The track of the Jeep Wrangler Rubicon, which is exceptionally wide for such a compact car, brings advantages and disadvantages. In narrow passages, its predecessor, the TJ, had the clear advantage, the considerable turning circle and the drive train that distorts considerably when manoeuvring, even on loose ground, doesn't help the problem either. On account of this, the sloping position safety has been increased considerably, and even when driving quickly, the track width of almost 1.6 metres gives a good feeling when cornering.

Anyone who decides in favour of the short Jeep Wrangler will get much better off-road performance in comparison to the five-door Unlimited model, with noticeably more robust handling on the road, although for long-distance journeys there are clearly much better vehicles. The joyous bumping around continues off-road: here, in spite of its helical springs, the Jeep Wrangler Rubicon is really bumpy and shakes its passengers over pothole-covered paths. Decidedly sensitive on the other hand: the articulation, especially with decoupled stabilisers. In many climbing situations, the axial locks remain undeployed, the rigid axles articulate hugely, the front wheel almost disappears into the wheel housing, fully spring-deflected.

Modern technology in a rustic housing

In the current model, hill descent control has also been installed. Even if many people would turn their noses up at it – it functions magnificently and is even extremely helpful in some off-road situations. For when it comes to climbing ability, there is no other wheeled vehicle that beats the fully locked Jeep Wrangler Rubicon, with the exception of the Unimog. The only thing: at some point you also have to come down again. Here, the pure engine brakes can result in over-braking on slippery surface – with the electronically controlled intermittent brakes everything takes place in much more relaxed fashion.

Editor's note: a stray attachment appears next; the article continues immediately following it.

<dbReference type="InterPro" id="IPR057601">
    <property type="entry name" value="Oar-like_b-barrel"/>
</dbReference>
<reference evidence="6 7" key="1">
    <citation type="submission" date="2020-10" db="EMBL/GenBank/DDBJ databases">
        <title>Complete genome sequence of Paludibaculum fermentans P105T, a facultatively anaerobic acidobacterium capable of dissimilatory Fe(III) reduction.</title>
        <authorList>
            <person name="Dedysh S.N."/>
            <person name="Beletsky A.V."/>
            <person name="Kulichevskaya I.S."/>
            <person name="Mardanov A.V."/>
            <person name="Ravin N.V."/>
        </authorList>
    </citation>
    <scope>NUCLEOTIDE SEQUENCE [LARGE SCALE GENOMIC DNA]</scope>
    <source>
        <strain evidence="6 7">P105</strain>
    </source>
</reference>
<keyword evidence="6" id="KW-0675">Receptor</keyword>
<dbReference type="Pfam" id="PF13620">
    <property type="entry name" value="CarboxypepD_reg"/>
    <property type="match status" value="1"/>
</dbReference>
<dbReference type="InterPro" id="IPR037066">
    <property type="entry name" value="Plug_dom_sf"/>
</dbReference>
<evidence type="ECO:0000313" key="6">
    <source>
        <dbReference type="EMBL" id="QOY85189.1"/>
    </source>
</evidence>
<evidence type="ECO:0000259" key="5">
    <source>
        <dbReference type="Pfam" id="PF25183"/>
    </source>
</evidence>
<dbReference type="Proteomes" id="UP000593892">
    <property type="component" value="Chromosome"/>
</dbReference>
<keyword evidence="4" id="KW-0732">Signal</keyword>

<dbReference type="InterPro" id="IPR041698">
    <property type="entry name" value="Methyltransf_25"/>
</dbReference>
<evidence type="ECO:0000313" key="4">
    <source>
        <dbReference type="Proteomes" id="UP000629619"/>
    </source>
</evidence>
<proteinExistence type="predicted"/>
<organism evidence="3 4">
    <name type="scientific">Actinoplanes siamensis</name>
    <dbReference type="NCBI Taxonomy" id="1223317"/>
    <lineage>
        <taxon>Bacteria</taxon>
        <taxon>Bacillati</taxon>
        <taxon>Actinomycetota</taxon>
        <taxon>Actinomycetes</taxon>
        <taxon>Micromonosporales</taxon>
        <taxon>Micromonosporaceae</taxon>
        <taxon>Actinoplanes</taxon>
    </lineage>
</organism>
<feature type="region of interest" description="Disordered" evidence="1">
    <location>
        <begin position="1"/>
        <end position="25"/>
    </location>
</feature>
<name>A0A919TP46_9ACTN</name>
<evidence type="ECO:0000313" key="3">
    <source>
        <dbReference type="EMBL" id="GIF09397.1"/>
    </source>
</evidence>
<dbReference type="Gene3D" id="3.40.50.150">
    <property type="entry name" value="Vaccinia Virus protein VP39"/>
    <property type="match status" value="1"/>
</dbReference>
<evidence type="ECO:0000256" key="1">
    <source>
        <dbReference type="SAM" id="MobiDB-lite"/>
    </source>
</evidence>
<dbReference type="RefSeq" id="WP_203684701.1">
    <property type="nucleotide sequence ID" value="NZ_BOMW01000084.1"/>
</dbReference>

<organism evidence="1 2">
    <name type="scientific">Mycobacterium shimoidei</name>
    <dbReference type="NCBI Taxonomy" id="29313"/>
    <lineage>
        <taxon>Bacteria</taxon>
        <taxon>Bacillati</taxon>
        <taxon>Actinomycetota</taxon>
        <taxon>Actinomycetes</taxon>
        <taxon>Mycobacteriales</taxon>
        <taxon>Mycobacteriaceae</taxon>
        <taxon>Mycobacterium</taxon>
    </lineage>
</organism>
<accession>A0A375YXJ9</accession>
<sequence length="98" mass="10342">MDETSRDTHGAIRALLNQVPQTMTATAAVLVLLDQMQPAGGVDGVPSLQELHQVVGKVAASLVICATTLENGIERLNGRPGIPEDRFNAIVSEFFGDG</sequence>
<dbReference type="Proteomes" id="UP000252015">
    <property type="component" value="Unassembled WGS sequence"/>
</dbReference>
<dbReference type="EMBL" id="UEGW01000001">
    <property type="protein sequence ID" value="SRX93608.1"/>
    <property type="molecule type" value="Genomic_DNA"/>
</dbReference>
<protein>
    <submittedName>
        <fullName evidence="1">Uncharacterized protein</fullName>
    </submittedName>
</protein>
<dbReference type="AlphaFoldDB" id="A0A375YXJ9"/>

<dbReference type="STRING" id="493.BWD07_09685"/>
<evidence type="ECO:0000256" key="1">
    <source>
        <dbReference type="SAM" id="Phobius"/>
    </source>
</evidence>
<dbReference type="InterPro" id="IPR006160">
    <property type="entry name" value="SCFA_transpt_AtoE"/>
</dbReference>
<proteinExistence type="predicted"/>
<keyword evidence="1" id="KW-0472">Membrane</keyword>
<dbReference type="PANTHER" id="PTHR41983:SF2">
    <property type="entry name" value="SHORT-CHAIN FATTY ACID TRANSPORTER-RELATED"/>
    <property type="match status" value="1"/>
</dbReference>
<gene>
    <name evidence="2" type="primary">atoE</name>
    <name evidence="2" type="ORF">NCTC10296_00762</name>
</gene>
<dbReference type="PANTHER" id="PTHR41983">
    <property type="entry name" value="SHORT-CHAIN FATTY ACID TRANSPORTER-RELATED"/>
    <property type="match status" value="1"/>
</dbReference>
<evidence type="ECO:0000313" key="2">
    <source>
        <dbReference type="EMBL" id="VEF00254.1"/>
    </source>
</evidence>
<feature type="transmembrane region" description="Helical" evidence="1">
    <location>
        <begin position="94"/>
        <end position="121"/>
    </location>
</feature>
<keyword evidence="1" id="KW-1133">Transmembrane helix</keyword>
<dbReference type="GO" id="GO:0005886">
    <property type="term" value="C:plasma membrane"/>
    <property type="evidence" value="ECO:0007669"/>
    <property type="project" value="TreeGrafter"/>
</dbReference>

Although those who scoff at the Jeep Wrangler deride its hanging belly, even with the series chassis and tyres, it is unbeatable on hills and tricky passages with tight corners. And in water, the fun really begins: whereas the submersion limit was previously 48 centimetres, it is now a more respectable 77 centimetres. This is believable as, being positioned up high, the naturally aspirated engine is well protected against any unexpected surprises in this depth of water.

All that remains is to consider its suitability for everyday driving. Those who decide in favour of the short Jeep are practically choosing the original shape, and it was never famous as an exceptional long-distance vehicle or a sports field transporter suitable for large families. There is no-one who could be called a friend who would gladly offer up the rear seating bench on long journey, it is best removed. Then there is at least something resembling a stowage space suitable for travelling. The considerable consumption in spite of its modern diesel engine – it rarely falls below ten litres – is not improved by the fact that the tank is much smaller than that in the Wrangler Unlimited. And although the convertible roof has now been fitted with some form of folding mechanism and is more easily operated than was previously the case, the opening and, most of all, the raising of the fabric cap, still takes several minutes and is not without its obstacles to be overcome. However, this is also reflective of a real character piece and is far removed from the arbitrariness and boredom of the modern SUV.

Autorenbild Torsten Seibt



Thomas Starck


3 April 2015